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Many smokers fail to take their smoking cessation medication as recommended. This research is designed to identify treatments that improve the use of cessation medications and to determine whether an increase in medication use results in increased cessation success. This research will also identify treatments that help people stay quit after a quit attempt and will pioneer more efficient research methods.
Nonadherent use of smoking cessation medications is very common and highly associated with cessation failure. However, little is presently known about how to improve adherence and whether improved adherence will actually boost cessation success (i.e., its causal role is unknown). This research represents groundbreaking integration of 1) basic theory and data on tobacco dependence, adherence, and intervention mechanisms with 2) the state-of-the-art Intervention Optimization Cycle methodology. This methodology uses factorial designs to efficiently engineer and evaluate intervention components, and to develop an optimal comprehensive treatment package. Participants in Project 3 will be smokers (N = 544) visiting primary care clinics for a regular outpatient visit who, when asked, express an interest in quitting and agree to participate in a smoking cessation research study. The experiment will comprise five experimental factors (2X2X2X2X2), and participants will have a 50% chance of being assigned one of the levels of each factor. The five factors include one medication factor (medication duration: 8 vs. 26 weeks), one counseling factor (maintenance counseling vs. no maintenance counseling), and three adherence factors: 1) Cognitive Medication Adherence Counseling (C-MAC); C-MAC vs. no C-MAC; 2) electronic medication monitoring device (the Helping Hand) + Feedback vs. the medication monitoring device alone; and 3) automated adherence prompting phone calls vs. no prompting.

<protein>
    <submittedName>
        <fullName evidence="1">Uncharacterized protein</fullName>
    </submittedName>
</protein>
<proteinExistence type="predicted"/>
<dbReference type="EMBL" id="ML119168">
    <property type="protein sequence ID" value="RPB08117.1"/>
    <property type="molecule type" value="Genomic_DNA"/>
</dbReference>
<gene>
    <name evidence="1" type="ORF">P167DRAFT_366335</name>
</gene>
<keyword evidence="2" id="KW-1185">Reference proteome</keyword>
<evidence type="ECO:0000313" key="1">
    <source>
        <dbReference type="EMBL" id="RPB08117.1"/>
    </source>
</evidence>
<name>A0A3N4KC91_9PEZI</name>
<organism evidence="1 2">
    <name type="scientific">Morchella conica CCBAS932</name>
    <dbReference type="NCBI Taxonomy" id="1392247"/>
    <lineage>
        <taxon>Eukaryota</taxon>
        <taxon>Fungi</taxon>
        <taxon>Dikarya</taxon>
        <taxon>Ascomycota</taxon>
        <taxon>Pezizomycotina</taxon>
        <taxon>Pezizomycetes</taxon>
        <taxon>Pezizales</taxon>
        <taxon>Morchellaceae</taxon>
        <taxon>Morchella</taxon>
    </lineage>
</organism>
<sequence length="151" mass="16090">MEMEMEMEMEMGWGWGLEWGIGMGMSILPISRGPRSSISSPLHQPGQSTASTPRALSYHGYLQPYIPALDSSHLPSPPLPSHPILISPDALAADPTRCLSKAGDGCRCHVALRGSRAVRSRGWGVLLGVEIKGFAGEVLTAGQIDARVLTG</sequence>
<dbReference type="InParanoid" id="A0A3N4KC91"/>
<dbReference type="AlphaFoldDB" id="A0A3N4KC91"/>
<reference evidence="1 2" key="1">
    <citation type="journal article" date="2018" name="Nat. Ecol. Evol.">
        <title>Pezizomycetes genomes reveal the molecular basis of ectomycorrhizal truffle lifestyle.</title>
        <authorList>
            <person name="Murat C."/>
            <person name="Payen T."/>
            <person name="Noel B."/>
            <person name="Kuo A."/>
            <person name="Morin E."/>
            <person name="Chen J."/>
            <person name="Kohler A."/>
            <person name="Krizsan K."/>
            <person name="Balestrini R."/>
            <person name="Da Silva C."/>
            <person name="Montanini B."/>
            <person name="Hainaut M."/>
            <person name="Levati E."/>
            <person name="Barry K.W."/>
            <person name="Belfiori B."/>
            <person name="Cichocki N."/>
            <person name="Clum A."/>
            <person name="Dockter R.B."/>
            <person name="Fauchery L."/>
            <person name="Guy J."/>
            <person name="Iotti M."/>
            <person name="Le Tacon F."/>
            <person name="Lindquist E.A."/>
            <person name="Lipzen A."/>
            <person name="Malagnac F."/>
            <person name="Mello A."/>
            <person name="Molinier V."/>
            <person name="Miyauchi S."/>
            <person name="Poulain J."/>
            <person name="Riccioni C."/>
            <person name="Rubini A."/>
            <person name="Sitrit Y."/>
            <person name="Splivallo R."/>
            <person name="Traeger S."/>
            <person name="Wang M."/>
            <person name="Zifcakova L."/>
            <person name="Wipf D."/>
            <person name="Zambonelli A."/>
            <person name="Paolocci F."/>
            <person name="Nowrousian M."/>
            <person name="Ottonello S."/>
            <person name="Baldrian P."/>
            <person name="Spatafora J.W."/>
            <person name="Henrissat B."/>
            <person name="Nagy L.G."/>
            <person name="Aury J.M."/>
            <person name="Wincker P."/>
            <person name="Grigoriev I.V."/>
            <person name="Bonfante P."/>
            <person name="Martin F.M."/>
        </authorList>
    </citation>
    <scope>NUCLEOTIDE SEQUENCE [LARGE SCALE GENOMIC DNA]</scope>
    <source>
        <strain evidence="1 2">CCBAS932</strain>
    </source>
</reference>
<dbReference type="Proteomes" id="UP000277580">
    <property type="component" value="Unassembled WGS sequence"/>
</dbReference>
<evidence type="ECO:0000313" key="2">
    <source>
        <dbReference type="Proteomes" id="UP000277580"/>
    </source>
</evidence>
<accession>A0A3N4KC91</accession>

Allocation: Randomized, Control: Active Control, Endpoint Classification: Efficacy Study, Intervention Model: Factorial Assignment, Masking: Single Blind (Outcomes Assessor), Primary Purpose: Treatment
Short Term Combination Nicotine Replacement Therapy (patch + gum), Long Term Combination Nicotine Replacement Therapy (patch + gum), Intensive Maintenance Counseling, Cognitive Medication Adherence Counseling (C-MAC), Electronic Medication Monitoring Devi
University of Wisconsin Center for Tobacco Research and Intervention, School of Medicine and Public Health
University of Wisconsin, Madison
Published on BioPortfolio: 2014-07-23T21:09:07-0400
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One of the long-acting ANTIPSYCHOTIC AGENTS used for maintenance or long-term therapy of SCHIZOPHRENIA and other PSYCHOTIC DISORDERS.
Temporary storage of information for a few seconds to hours, as opposed to long-term memory which refers to material stored for days, years, or a lifetime.
Therapeutic replacement or supplementation of defective or missing enzymes to alleviate the effects of the enzyme deficiency (e.g., GLUCOSYLCERAMIDASE replacement for GAUCHER DISEASE).
A physiochemical process which occurs in a wide range of organisms which unlike BASAL METABOLISM is not required for or essential to short-term survivability but to long-term general well-being of the organism.
An electrophysiologic technique for studying cells, cell membranes, and occasionally isolated organelles. All patch-clamp methods rely on a very high-resistance seal between a micropipette and a membrane; the seal is usually attained by gentle suction. The four most common variants include on-cell patch, inside-out patch, outside-out patch, and whole-cell clamp. Patch-clamp methods are commonly used to voltage clamp, that is control the voltage across the membrane and measure current flow, but current-clamp methods, in which the current is controlled and the voltage is measured, are also used.
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